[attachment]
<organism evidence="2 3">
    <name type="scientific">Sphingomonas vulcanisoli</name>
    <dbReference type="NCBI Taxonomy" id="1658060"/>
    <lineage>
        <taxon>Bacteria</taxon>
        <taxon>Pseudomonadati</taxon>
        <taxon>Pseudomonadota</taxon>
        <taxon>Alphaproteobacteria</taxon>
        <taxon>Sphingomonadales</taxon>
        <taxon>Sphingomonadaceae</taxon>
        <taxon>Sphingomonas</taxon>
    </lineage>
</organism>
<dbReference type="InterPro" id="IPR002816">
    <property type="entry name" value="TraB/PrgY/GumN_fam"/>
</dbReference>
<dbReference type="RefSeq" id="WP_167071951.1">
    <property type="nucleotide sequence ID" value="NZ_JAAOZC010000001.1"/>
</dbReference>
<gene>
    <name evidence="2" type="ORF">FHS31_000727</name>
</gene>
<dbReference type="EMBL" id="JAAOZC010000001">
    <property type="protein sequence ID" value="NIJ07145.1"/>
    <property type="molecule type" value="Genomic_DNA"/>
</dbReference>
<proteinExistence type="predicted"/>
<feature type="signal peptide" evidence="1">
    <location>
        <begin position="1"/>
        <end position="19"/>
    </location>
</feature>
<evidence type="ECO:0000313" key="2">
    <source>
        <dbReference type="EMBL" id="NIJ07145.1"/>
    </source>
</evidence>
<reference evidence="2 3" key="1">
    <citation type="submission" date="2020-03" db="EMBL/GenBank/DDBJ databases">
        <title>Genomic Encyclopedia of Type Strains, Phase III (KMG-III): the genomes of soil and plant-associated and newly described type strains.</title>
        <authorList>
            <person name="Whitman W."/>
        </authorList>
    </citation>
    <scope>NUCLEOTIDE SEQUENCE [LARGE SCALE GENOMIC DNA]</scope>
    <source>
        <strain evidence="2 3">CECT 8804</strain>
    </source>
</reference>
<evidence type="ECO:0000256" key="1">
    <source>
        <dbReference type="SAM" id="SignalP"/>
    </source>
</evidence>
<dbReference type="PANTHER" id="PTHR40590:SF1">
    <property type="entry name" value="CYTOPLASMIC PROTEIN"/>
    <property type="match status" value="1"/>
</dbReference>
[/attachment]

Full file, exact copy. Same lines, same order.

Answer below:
<organism evidence="2 3">
    <name type="scientific">Sphingomonas vulcanisoli</name>
    <dbReference type="NCBI Taxonomy" id="1658060"/>
    <lineage>
        <taxon>Bacteria</taxon>
        <taxon>Pseudomonadati</taxon>
        <taxon>Pseudomonadota</taxon>
        <taxon>Alphaproteobacteria</taxon>
        <taxon>Sphingomonadales</taxon>
        <taxon>Sphingomonadaceae</taxon>
        <taxon>Sphingomonas</taxon>
    </lineage>
</organism>
<dbReference type="InterPro" id="IPR002816">
    <property type="entry name" value="TraB/PrgY/GumN_fam"/>
</dbReference>
<dbReference type="RefSeq" id="WP_167071951.1">
    <property type="nucleotide sequence ID" value="NZ_JAAOZC010000001.1"/>
</dbReference>
<gene>
    <name evidence="2" type="ORF">FHS31_000727</name>
</gene>
<dbReference type="EMBL" id="JAAOZC010000001">
    <property type="protein sequence ID" value="NIJ07145.1"/>
    <property type="molecule type" value="Genomic_DNA"/>
</dbReference>
<proteinExistence type="predicted"/>
<feature type="signal peptide" evidence="1">
    <location>
        <begin position="1"/>
        <end position="19"/>
    </location>
</feature>
<evidence type="ECO:0000313" key="2">
    <source>
        <dbReference type="EMBL" id="NIJ07145.1"/>
    </source>
</evidence>
<reference evidence="2 3" key="1">
    <citation type="submission" date="2020-03" db="EMBL/GenBank/DDBJ databases">
        <title>Genomic Encyclopedia of Type Strains, Phase III (KMG-III): the genomes of soil and plant-associated and newly described type strains.</title>
        <authorList>
            <person name="Whitman W."/>
        </authorList>
    </citation>
    <scope>NUCLEOTIDE SEQUENCE [LARGE SCALE GENOMIC DNA]</scope>
    <source>
        <strain evidence="2 3">CECT 8804</strain>
    </source>
</reference>
<evidence type="ECO:0000256" key="1">
    <source>
        <dbReference type="SAM" id="SignalP"/>
    </source>
</evidence>
<dbReference type="PANTHER" id="PTHR40590:SF1">
    <property type="entry name" value="CYTOPLASMIC PROTEIN"/>
    <property type="match status" value="1"/>
</dbReference>